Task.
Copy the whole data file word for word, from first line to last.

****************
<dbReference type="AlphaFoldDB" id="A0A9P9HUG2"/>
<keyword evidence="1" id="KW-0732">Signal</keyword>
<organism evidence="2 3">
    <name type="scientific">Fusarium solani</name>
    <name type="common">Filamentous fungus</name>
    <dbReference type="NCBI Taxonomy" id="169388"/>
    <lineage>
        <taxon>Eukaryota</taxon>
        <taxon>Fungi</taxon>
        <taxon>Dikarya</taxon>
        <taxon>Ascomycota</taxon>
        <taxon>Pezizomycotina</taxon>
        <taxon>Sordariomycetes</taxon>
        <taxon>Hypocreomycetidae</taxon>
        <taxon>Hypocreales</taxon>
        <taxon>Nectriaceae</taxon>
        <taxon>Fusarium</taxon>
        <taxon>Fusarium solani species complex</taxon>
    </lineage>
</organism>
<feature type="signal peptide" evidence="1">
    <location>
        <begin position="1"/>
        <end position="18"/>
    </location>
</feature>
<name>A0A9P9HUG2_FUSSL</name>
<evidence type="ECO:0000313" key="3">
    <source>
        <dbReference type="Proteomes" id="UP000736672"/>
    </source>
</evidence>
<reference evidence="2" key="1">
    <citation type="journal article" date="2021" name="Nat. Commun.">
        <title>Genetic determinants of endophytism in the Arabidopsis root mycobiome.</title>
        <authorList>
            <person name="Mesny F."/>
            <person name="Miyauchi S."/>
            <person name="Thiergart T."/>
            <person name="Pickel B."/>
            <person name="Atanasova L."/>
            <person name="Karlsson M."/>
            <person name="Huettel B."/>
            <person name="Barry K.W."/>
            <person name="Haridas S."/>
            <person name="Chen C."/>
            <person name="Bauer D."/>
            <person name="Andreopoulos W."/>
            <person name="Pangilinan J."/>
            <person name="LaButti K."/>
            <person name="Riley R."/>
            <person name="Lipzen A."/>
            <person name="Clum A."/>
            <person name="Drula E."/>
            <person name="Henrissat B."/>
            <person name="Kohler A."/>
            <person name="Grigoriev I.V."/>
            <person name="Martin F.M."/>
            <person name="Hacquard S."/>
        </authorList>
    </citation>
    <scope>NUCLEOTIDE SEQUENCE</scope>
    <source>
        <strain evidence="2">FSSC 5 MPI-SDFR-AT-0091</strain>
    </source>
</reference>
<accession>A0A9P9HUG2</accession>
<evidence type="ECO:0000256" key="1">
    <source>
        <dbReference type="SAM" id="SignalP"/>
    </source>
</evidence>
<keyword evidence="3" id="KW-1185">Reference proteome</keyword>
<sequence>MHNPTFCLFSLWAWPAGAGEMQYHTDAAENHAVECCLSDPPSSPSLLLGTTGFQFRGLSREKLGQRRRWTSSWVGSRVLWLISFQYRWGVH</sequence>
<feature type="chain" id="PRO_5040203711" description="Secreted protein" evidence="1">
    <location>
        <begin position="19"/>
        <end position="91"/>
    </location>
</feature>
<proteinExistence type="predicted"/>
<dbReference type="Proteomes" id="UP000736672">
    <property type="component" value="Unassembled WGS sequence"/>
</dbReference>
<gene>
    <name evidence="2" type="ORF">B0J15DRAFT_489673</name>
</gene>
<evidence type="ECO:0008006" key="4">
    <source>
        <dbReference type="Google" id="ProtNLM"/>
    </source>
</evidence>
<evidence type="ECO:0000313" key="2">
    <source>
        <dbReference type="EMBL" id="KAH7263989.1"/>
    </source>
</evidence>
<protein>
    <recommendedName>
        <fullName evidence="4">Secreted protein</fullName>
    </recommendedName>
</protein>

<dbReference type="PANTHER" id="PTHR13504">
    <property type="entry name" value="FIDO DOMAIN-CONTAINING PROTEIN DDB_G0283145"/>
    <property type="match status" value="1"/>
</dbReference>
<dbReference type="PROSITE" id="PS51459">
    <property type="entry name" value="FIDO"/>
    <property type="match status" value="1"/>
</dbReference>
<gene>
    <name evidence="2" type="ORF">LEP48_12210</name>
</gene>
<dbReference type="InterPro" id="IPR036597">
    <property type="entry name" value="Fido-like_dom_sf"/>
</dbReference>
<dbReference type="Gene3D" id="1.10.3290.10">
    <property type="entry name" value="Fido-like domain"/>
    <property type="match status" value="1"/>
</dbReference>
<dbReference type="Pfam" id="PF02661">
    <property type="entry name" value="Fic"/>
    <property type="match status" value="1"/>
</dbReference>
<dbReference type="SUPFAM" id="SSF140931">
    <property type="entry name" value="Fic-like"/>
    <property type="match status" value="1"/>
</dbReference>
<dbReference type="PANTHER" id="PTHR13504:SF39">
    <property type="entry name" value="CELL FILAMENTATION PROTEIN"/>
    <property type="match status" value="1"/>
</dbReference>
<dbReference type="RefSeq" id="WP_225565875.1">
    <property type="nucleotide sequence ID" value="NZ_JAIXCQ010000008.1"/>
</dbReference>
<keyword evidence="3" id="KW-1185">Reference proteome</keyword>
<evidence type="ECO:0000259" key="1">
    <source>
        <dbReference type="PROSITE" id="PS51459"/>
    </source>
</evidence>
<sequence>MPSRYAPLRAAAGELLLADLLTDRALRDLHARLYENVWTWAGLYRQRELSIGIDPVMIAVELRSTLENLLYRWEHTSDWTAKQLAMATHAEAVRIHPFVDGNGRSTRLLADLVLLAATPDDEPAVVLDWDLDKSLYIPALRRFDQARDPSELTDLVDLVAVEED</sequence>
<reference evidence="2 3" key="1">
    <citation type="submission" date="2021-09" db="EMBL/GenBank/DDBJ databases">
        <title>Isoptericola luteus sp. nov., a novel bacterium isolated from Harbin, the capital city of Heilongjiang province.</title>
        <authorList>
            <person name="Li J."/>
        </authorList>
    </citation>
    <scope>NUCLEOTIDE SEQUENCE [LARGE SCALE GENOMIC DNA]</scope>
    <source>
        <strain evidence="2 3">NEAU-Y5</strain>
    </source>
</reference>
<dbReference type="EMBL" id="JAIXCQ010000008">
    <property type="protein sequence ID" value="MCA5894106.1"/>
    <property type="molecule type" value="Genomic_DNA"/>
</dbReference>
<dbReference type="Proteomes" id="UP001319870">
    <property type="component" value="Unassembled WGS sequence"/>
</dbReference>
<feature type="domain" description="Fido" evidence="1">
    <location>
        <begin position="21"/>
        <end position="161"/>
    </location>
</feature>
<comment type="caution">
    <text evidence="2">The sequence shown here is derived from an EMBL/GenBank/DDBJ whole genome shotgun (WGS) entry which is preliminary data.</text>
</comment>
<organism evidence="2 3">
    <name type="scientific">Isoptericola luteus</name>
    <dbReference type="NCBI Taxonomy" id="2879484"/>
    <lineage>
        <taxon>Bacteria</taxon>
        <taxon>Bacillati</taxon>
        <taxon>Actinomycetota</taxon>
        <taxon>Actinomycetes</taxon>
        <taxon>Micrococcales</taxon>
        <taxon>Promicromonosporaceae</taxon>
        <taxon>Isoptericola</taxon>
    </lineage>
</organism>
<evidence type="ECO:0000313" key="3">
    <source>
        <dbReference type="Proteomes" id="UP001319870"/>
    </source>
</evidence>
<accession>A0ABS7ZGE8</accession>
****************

<dbReference type="AlphaFoldDB" id="A0A9P9HUG2"/>
<keyword evidence="1" id="KW-0732">Signal</keyword>
<organism evidence="2 3">
    <name type="scientific">Fusarium solani</name>
    <name type="common">Filamentous fungus</name>
    <dbReference type="NCBI Taxonomy" id="169388"/>
    <lineage>
        <taxon>Eukaryota</taxon>
        <taxon>Fungi</taxon>
        <taxon>Dikarya</taxon>
        <taxon>Ascomycota</taxon>
        <taxon>Pezizomycotina</taxon>
        <taxon>Sordariomycetes</taxon>
        <taxon>Hypocreomycetidae</taxon>
        <taxon>Hypocreales</taxon>
        <taxon>Nectriaceae</taxon>
        <taxon>Fusarium</taxon>
        <taxon>Fusarium solani species complex</taxon>
    </lineage>
</organism>
<feature type="signal peptide" evidence="1">
    <location>
        <begin position="1"/>
        <end position="18"/>
    </location>
</feature>
<name>A0A9P9HUG2_FUSSL</name>
<evidence type="ECO:0000313" key="3">
    <source>
        <dbReference type="Proteomes" id="UP000736672"/>
    </source>
</evidence>
<reference evidence="2" key="1">
    <citation type="journal article" date="2021" name="Nat. Commun.">
        <title>Genetic determinants of endophytism in the Arabidopsis root mycobiome.</title>
        <authorList>
            <person name="Mesny F."/>
            <person name="Miyauchi S."/>
            <person name="Thiergart T."/>
            <person name="Pickel B."/>
            <person name="Atanasova L."/>
            <person name="Karlsson M."/>
            <person name="Huettel B."/>
            <person name="Barry K.W."/>
            <person name="Haridas S."/>
            <person name="Chen C."/>
            <person name="Bauer D."/>
            <person name="Andreopoulos W."/>
            <person name="Pangilinan J."/>
            <person name="LaButti K."/>
            <person name="Riley R."/>
            <person name="Lipzen A."/>
            <person name="Clum A."/>
            <person name="Drula E."/>
            <person name="Henrissat B."/>
            <person name="Kohler A."/>
            <person name="Grigoriev I.V."/>
            <person name="Martin F.M."/>
            <person name="Hacquard S."/>
        </authorList>
    </citation>
    <scope>NUCLEOTIDE SEQUENCE</scope>
    <source>
        <strain evidence="2">FSSC 5 MPI-SDFR-AT-0091</strain>
    </source>
</reference>
<accession>A0A9P9HUG2</accession>
<evidence type="ECO:0000256" key="1">
    <source>
        <dbReference type="SAM" id="SignalP"/>
    </source>
</evidence>
<keyword evidence="3" id="KW-1185">Reference proteome</keyword>
<sequence>MHNPTFCLFSLWAWPAGAGEMQYHTDAAENHAVECCLSDPPSSPSLLLGTTGFQFRGLSREKLGQRRRWTSSWVGSRVLWLISFQYRWGVH</sequence>
<feature type="chain" id="PRO_5040203711" description="Secreted protein" evidence="1">
    <location>
        <begin position="19"/>
        <end position="91"/>
    </location>
</feature>
<proteinExistence type="predicted"/>
<dbReference type="Proteomes" id="UP000736672">
    <property type="component" value="Unassembled WGS sequence"/>
</dbReference>
<gene>
    <name evidence="2" type="ORF">B0J15DRAFT_489673</name>
</gene>
<evidence type="ECO:0008006" key="4">
    <source>
        <dbReference type="Google" id="ProtNLM"/>
    </source>
</evidence>
<evidence type="ECO:0000313" key="2">
    <source>
        <dbReference type="EMBL" id="KAH7263989.1"/>
    </source>
</evidence>
<protein>
    <recommendedName>
        <fullName evidence="4">Secreted protein</fullName>
    </recommendedName>
</protein>

<dbReference type="PANTHER" id="PTHR13504">
    <property type="entry name" value="FIDO DOMAIN-CONTAINING PROTEIN DDB_G0283145"/>
    <property type="match status" value="1"/>
</dbReference>
<dbReference type="PROSITE" id="PS51459">
    <property type="entry name" value="FIDO"/>
    <property type="match status" value="1"/>
</dbReference>
<gene>
    <name evidence="2" type="ORF">LEP48_12210</name>
</gene>
<dbReference type="InterPro" id="IPR036597">
    <property type="entry name" value="Fido-like_dom_sf"/>
</dbReference>
<dbReference type="Gene3D" id="1.10.3290.10">
    <property type="entry name" value="Fido-like domain"/>
    <property type="match status" value="1"/>
</dbReference>
<dbReference type="Pfam" id="PF02661">
    <property type="entry name" value="Fic"/>
    <property type="match status" value="1"/>
</dbReference>
<dbReference type="SUPFAM" id="SSF140931">
    <property type="entry name" value="Fic-like"/>
    <property type="match status" value="1"/>
</dbReference>
<dbReference type="PANTHER" id="PTHR13504:SF39">
    <property type="entry name" value="CELL FILAMENTATION PROTEIN"/>
    <property type="match status" value="1"/>
</dbReference>
<dbReference type="RefSeq" id="WP_225565875.1">
    <property type="nucleotide sequence ID" value="NZ_JAIXCQ010000008.1"/>
</dbReference>
<keyword evidence="3" id="KW-1185">Reference proteome</keyword>
<evidence type="ECO:0000259" key="1">
    <source>
        <dbReference type="PROSITE" id="PS51459"/>
    </source>
</evidence>
<sequence>MPSRYAPLRAAAGELLLADLLTDRALRDLHARLYENVWTWAGLYRQRELSIGIDPVMIAVELRSTLENLLYRWEHTSDWTAKQLAMATHAEAVRIHPFVDGNGRSTRLLADLVLLAATPDDEPAVVLDWDLDKSLYIPALRRFDQARDPSELTDLVDLVAVEED</sequence>
<reference evidence="2 3" key="1">
    <citation type="submission" date="2021-09" db="EMBL/GenBank/DDBJ databases">
        <title>Isoptericola luteus sp. nov., a novel bacterium isolated from Harbin, the capital city of Heilongjiang province.</title>
        <authorList>
            <person name="Li J."/>
        </authorList>
    </citation>
    <scope>NUCLEOTIDE SEQUENCE [LARGE SCALE GENOMIC DNA]</scope>
    <source>
        <strain evidence="2 3">NEAU-Y5</strain>
    </source>
</reference>
<dbReference type="EMBL" id="JAIXCQ010000008">
    <property type="protein sequence ID" value="MCA5894106.1"/>
    <property type="molecule type" value="Genomic_DNA"/>
</dbReference>
<dbReference type="Proteomes" id="UP001319870">
    <property type="component" value="Unassembled WGS sequence"/>
</dbReference>
<feature type="domain" description="Fido" evidence="1">
    <location>
        <begin position="21"/>
        <end position="161"/>
    </location>
</feature>
<comment type="caution">
    <text evidence="2">The sequence shown here is derived from an EMBL/GenBank/DDBJ whole genome shotgun (WGS) entry which is preliminary data.</text>
</comment>
<organism evidence="2 3">
    <name type="scientific">Isoptericola luteus</name>
    <dbReference type="NCBI Taxonomy" id="2879484"/>
    <lineage>
        <taxon>Bacteria</taxon>
        <taxon>Bacillati</taxon>
        <taxon>Actinomycetota</taxon>
        <taxon>Actinomycetes</taxon>
        <taxon>Micrococcales</taxon>
        <taxon>Promicromonosporaceae</taxon>
        <taxon>Isoptericola</taxon>
    </lineage>
</organism>
<evidence type="ECO:0000313" key="3">
    <source>
        <dbReference type="Proteomes" id="UP001319870"/>
    </source>
</evidence>
<accession>A0ABS7ZGE8</accession>